IOPSA takes an impartial view of complaints, with Reynolds noting that from its records in half the cases the plumber is not at fault but rather the consumer – or there can be other factors. “We sometimes find nothing wrong with the plumbing when we send out an inspector; and we also find cases where the plumber has done his/her job perfectly, but which for some unrelated reason has affected water pressure somewhere else on the property. We also commonly have cases where the consumer refuses to pay, and then it becomes difficult to persuade the plumber to either finish a job or take remedial action. Disputes can become highly-charged and emotional on both sides.”
IOPSA’s focus is at all times to have positive outcomes from what can otherwise be a negative experience. “There’s no doubt there are some unqualified people posing as Licensed Plumbers, and this brings the entire profession into disrepute. Through this process, we aim to improve the reputation of the industry, while getting consumers to understand the value in using an IOPSA member. Most plumbers, once their defective work is pointed out to them by a suitably trained inspector, are also prepared to learn from the experience and effect correction to their faulty workmanship,” says Reynolds.
Bianca Quinn, IOPSA Complaints and Inspections Manager, says, “The bulk of complaints are to do with workmanship, pricing and both CoCs and Municipal Certificates of Compliance. Clients often fail to obtain three quotations and frequently Google search a plumber in an emergency – isolate the water, then make a conscious decision as to service provider by searching IOPSA’s find-a-plumber tool. IOPSA does not have the jurisdiction over municipal complaints, nor pricing matters.
“Consumers are often treated unethically by un-registered plumbers, and with little to no recourse this becomes a challenge. In many instances, there is nothing in writing and a ‘he-said, she-said’ scenario unfolds.”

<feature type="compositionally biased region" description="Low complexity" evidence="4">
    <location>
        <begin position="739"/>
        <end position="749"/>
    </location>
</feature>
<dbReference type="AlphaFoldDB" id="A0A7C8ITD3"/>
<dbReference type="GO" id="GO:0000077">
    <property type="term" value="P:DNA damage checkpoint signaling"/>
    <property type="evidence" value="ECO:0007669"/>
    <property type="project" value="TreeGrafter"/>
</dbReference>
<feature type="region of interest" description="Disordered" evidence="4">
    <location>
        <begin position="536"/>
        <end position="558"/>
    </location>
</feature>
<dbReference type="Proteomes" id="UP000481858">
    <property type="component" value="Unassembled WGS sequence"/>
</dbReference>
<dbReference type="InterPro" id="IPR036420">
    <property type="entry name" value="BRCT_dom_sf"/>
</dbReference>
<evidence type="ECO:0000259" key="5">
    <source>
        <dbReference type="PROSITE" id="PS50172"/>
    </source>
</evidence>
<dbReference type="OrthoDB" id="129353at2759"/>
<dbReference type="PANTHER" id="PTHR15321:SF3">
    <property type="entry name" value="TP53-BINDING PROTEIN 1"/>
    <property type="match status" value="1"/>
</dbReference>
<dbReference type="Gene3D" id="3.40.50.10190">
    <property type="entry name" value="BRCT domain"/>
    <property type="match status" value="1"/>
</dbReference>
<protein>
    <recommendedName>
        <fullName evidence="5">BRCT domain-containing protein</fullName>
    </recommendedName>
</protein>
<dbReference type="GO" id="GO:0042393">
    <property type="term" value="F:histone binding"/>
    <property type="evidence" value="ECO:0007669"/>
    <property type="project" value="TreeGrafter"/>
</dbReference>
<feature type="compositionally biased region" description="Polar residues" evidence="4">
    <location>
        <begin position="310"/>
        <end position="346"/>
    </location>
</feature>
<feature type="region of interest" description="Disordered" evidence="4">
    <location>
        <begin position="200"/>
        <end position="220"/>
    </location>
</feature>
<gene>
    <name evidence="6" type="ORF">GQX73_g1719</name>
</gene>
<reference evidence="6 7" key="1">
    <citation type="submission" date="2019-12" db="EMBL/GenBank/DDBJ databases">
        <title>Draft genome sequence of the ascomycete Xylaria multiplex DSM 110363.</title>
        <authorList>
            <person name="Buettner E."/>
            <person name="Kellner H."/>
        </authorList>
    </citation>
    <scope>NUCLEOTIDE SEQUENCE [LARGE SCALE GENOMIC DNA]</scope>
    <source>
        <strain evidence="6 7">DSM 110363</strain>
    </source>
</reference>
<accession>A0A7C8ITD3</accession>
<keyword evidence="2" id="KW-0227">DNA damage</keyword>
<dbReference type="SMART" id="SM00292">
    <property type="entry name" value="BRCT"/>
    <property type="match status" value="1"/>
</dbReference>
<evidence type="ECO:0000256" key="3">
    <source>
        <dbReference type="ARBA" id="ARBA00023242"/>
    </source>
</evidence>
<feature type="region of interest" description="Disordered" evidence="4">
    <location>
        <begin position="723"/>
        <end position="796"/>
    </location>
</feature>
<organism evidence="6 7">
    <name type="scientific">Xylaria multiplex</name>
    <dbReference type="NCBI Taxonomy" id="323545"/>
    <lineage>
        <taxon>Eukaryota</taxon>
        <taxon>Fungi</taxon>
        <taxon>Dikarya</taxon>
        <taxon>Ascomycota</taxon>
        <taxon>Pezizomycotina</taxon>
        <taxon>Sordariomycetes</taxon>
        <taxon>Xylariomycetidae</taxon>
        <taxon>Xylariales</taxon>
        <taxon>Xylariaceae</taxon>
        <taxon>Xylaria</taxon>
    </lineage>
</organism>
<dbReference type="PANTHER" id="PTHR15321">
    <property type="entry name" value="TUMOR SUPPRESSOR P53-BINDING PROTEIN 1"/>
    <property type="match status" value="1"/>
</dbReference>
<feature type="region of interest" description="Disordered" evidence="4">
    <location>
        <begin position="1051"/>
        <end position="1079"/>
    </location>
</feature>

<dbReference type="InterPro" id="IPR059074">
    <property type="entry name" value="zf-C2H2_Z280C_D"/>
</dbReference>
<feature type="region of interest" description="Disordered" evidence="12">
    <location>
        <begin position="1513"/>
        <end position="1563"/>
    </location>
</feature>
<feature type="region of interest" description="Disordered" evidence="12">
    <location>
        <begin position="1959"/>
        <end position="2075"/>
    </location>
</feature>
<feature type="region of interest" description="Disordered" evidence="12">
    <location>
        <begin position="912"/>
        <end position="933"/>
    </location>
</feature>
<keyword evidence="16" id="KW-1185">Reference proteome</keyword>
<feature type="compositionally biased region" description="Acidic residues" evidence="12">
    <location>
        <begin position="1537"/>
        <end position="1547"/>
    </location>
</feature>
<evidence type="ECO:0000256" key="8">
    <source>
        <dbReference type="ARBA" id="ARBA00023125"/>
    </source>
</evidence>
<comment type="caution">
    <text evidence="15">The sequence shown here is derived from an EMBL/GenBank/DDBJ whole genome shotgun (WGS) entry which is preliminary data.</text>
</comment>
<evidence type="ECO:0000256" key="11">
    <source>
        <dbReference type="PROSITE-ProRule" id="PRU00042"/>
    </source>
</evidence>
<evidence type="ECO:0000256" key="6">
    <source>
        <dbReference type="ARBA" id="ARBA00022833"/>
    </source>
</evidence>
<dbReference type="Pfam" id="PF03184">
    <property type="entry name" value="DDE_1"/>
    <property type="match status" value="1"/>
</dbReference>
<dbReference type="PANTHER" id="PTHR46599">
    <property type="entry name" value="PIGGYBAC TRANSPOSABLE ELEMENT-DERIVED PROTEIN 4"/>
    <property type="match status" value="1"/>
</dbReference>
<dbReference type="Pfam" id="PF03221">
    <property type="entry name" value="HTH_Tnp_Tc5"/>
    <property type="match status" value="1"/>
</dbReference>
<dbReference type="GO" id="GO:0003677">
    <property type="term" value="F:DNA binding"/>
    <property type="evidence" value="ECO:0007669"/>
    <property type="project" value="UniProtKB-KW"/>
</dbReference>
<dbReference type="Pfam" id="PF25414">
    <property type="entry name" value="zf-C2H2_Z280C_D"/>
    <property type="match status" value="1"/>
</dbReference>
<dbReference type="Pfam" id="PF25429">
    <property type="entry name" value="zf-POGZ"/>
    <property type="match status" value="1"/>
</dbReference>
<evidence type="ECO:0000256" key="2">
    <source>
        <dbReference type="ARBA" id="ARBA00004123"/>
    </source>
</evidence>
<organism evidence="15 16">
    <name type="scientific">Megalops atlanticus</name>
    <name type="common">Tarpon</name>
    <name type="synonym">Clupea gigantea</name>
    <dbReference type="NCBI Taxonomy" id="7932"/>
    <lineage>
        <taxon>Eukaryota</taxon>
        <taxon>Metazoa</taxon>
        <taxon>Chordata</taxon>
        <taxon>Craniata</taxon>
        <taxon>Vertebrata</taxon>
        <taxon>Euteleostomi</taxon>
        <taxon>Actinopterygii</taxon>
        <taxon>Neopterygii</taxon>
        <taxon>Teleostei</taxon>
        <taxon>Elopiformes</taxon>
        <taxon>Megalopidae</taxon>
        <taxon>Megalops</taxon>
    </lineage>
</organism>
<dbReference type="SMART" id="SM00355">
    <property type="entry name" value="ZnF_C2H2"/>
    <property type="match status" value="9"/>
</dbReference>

Quinn explains that complaints are directed by IOPSA’s national office to the complaints administrator (herself) for guidance and best resolution. “Should there be a valid complaint, the forms and supporting evidence are submitted to the Complaints Portal online, whereby a ticket is generated. Thereafter an inspector from the regional committee is appointed by myself. Once the inspector has reviewed the complaint, they shall establish whether an inspection is necessitated. The inspector then contacts the parties to obtain clarity and mediate, which is preceded by the site inspection.
“Consumers and even plumbers contact the complaints office telephonically daily and after discussion with either the National Operations Manager, Steve Brown, or myself – are typically extremely thankful for the guidance in not only their current experience, but also going forward. The complaints office handle all aspects and we are so deeply entrenched within Industry that we are equipped to guide consumers and plumbers in the right path no matter the query,” says Quinn.
With the advent of the IOPSA Transformation Policy a new complaint category was recently activated; complaints relating to discrimination. These complaints will be investigated and dealt with by the Transformation Committee. Anyone who has experienced discrimination is welcome to lodge a formal complaint with IOPSA.
You can lodge a complaint on www.iopsa.org
By Eamonn Ryan